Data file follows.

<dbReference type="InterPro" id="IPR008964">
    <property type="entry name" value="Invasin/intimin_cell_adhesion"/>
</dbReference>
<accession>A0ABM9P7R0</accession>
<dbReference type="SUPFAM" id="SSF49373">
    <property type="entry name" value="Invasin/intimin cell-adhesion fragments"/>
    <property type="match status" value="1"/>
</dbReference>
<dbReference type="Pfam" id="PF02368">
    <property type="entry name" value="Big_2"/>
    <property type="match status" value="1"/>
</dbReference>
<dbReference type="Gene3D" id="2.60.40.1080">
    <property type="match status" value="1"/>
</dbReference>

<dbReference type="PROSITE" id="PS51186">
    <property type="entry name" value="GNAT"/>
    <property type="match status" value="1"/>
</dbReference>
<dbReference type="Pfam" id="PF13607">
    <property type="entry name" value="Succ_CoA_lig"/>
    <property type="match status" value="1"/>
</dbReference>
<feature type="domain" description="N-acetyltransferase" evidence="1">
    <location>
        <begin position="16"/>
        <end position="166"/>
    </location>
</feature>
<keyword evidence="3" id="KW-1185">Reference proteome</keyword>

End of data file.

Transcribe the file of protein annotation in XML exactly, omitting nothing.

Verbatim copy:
<dbReference type="InterPro" id="IPR008964">
    <property type="entry name" value="Invasin/intimin_cell_adhesion"/>
</dbReference>
<accession>A0ABM9P7R0</accession>
<dbReference type="SUPFAM" id="SSF49373">
    <property type="entry name" value="Invasin/intimin cell-adhesion fragments"/>
    <property type="match status" value="1"/>
</dbReference>
<dbReference type="Pfam" id="PF02368">
    <property type="entry name" value="Big_2"/>
    <property type="match status" value="1"/>
</dbReference>
<dbReference type="Gene3D" id="2.60.40.1080">
    <property type="match status" value="1"/>
</dbReference>

<dbReference type="PROSITE" id="PS51186">
    <property type="entry name" value="GNAT"/>
    <property type="match status" value="1"/>
</dbReference>
<dbReference type="Pfam" id="PF13607">
    <property type="entry name" value="Succ_CoA_lig"/>
    <property type="match status" value="1"/>
</dbReference>
<feature type="domain" description="N-acetyltransferase" evidence="1">
    <location>
        <begin position="16"/>
        <end position="166"/>
    </location>
</feature>
<keyword evidence="3" id="KW-1185">Reference proteome</keyword>